L-Arginine Background and Benefits
The L-form of arginine is one of the 20 amino acids that are commonly found in nature. It is classified as a conditionally essential amino acid, meaning that the human body can’t manufacture sufficient quantities under certain conditions and developmental stages. For example, preterm infants and adults with poor nutrition may require l-arginine as a nutritional supplement. The Swiss chemist Ernst Schultze first isolated l-arginine in 1886 from an extract of lupin seedlings.
L-arginine is readily available from many dietary sources. Common animal sources of l-arginine include meats such as beef, poultry and wild game, especially birds. Dairy products like milk, whey protein and yogurt are also significant sources of l-arginine. Fish like halibut, salmon and tuna contain l-arginine, as do shellfish such as shrimp. Plant sources of l-arginine include wheat flour and wheat germ. Nuts such as almonds, cashews, pecans and walnuts also contain high concentrations of l-arginine. Additional plant sources include seeds like pumpkin, sunflower and sesame.
L-arginine is critical for supporting the body’s natural ability to heal itself. It also has many other important roles such as supporting cell division and maintaining immune health and healthy hormone levels. Other physiological functions performed by l-arginine include the transportation of ammonia from the body.
Uses of L-Arginine
The relief of muscle discomfort is one of the most common reasons for taking l-arginine supplements. It also used to help reduce the recovery time after exercise. Some people also take l-arginine to support healthy circulation.
Heart health support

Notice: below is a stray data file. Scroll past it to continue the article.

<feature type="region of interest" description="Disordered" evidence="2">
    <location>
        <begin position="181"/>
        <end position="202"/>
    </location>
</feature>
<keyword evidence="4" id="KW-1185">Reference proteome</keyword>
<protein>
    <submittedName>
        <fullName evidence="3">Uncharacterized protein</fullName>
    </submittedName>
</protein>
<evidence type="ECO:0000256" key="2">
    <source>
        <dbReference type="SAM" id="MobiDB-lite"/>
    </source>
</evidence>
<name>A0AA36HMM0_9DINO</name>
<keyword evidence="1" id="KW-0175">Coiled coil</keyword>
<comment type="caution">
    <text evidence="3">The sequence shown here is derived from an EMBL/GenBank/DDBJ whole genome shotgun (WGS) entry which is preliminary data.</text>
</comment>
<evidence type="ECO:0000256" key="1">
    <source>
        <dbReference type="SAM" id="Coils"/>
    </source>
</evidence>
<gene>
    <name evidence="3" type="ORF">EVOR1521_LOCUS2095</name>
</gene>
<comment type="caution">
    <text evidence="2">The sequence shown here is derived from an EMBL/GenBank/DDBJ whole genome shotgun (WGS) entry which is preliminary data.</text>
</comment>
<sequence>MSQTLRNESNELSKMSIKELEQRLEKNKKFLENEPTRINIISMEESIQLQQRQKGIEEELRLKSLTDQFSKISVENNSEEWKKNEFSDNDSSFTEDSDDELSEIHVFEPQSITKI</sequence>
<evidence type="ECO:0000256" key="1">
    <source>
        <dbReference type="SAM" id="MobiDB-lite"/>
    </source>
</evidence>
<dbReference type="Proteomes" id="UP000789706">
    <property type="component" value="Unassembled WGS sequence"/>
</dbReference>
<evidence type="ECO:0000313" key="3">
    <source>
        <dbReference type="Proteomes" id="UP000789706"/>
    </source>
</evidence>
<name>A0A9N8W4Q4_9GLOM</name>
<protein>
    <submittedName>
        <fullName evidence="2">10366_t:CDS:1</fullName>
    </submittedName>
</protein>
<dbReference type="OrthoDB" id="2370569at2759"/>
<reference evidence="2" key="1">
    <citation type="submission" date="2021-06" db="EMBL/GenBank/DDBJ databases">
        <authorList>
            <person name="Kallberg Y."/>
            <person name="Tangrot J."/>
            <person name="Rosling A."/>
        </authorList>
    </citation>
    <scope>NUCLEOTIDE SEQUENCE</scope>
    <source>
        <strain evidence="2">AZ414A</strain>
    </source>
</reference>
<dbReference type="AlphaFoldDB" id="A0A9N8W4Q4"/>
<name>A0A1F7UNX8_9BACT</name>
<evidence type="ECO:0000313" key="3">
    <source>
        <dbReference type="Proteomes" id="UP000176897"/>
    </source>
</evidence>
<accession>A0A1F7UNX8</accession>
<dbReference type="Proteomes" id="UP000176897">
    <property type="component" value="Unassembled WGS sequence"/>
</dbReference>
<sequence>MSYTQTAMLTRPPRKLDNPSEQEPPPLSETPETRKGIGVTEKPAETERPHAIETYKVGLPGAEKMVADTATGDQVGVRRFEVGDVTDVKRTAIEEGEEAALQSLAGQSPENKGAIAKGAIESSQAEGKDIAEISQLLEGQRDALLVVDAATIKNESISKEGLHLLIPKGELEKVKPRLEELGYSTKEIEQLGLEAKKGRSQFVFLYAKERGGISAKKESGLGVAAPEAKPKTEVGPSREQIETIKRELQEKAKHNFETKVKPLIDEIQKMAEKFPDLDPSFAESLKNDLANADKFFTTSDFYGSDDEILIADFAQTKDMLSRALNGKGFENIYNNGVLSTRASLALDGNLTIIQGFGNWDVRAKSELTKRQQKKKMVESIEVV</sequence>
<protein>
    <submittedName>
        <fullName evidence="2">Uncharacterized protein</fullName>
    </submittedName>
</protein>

L-arginine can help to support healthy heart function and circulation. Additional conditions that may be benefited by l-arginine include discomfort in the chest.
L-arginine may also help reduce the recovery from exercise. This use of l-arginine is often combined with eicosapentaenoic acid (EPA) and ribonucleic acid (RNA).
L-arginine may also increase your tolerance for exercise, especially if you frequently experience chest discomfort.
L-arginine is often taken to help relieve muscle discomfort. This regimen typically lasts for at least eight weeks.
Signs You May Need L-Arginine
The body normally maintains an adequate supply of l-arginine, although some conditions can deplete this supply. L-arginine is a common supplement for bodybuilders, since it may help reduce fat storage and increase exercise endurance. It promotes the metabolism of protein by supporting nitrogen balance, so it may also be useful for people who wish to support a healthy weight.
Other Ingredients That May Be Of Interest
L-Carnitine - L-carnitine is an ammonium compound derived from the amino acids methionine and lysine. Plant and animal cells use it to transport fatty acids into the mitochondria among many other biochemical functions.
Taurine - Taurine is an amino acid that occurs naturally in many types of animal tissue, especially bile. It serves many roles such as antioxidation and the stabilization of membranes.
Synonyms and Similar Forms of L-Arginine
Arginine, l arginine, L-Arginine HCL